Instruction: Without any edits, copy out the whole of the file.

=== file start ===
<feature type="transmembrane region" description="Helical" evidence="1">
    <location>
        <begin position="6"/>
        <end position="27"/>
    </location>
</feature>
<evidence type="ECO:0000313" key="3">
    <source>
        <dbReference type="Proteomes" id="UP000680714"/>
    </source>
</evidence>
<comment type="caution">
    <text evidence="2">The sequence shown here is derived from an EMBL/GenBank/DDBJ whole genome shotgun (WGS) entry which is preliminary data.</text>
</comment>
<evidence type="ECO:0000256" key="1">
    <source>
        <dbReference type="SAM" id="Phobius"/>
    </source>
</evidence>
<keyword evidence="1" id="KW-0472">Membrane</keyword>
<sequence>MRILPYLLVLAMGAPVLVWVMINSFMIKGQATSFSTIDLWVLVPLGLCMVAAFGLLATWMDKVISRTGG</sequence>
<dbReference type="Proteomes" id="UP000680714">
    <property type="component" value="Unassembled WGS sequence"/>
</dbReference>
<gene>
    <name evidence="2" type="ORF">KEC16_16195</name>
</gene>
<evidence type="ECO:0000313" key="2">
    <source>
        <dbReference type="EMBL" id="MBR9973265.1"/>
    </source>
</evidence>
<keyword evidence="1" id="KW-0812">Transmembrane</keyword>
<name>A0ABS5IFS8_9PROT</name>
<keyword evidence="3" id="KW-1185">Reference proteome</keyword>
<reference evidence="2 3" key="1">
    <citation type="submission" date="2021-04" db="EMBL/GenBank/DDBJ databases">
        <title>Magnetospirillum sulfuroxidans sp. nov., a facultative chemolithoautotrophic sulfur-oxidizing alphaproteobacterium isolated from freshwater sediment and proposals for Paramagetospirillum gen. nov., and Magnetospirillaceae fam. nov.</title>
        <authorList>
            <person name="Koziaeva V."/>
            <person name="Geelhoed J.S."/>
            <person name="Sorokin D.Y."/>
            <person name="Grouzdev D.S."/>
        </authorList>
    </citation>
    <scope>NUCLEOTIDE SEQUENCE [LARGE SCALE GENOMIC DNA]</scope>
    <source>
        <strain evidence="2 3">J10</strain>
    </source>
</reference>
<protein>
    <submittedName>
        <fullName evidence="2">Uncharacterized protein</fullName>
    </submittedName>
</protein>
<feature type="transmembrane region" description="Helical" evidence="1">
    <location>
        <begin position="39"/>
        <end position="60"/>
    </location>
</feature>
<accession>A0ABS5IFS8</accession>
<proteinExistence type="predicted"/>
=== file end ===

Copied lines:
<feature type="transmembrane region" description="Helical" evidence="1">
    <location>
        <begin position="6"/>
        <end position="27"/>
    </location>
</feature>
<evidence type="ECO:0000313" key="3">
    <source>
        <dbReference type="Proteomes" id="UP000680714"/>
    </source>
</evidence>
<comment type="caution">
    <text evidence="2">The sequence shown here is derived from an EMBL/GenBank/DDBJ whole genome shotgun (WGS) entry which is preliminary data.</text>
</comment>
<evidence type="ECO:0000256" key="1">
    <source>
        <dbReference type="SAM" id="Phobius"/>
    </source>
</evidence>
<keyword evidence="1" id="KW-0472">Membrane</keyword>
<sequence>MRILPYLLVLAMGAPVLVWVMINSFMIKGQATSFSTIDLWVLVPLGLCMVAAFGLLATWMDKVISRTGG</sequence>
<dbReference type="Proteomes" id="UP000680714">
    <property type="component" value="Unassembled WGS sequence"/>
</dbReference>
<gene>
    <name evidence="2" type="ORF">KEC16_16195</name>
</gene>
<evidence type="ECO:0000313" key="2">
    <source>
        <dbReference type="EMBL" id="MBR9973265.1"/>
    </source>
</evidence>
<keyword evidence="1" id="KW-0812">Transmembrane</keyword>
<name>A0ABS5IFS8_9PROT</name>
<keyword evidence="3" id="KW-1185">Reference proteome</keyword>
<reference evidence="2 3" key="1">
    <citation type="submission" date="2021-04" db="EMBL/GenBank/DDBJ databases">
        <title>Magnetospirillum sulfuroxidans sp. nov., a facultative chemolithoautotrophic sulfur-oxidizing alphaproteobacterium isolated from freshwater sediment and proposals for Paramagetospirillum gen. nov., and Magnetospirillaceae fam. nov.</title>
        <authorList>
            <person name="Koziaeva V."/>
            <person name="Geelhoed J.S."/>
            <person name="Sorokin D.Y."/>
            <person name="Grouzdev D.S."/>
        </authorList>
    </citation>
    <scope>NUCLEOTIDE SEQUENCE [LARGE SCALE GENOMIC DNA]</scope>
    <source>
        <strain evidence="2 3">J10</strain>
    </source>
</reference>
<protein>
    <submittedName>
        <fullName evidence="2">Uncharacterized protein</fullName>
    </submittedName>
</protein>
<feature type="transmembrane region" description="Helical" evidence="1">
    <location>
        <begin position="39"/>
        <end position="60"/>
    </location>
</feature>
<accession>A0ABS5IFS8</accession>
<proteinExistence type="predicted"/>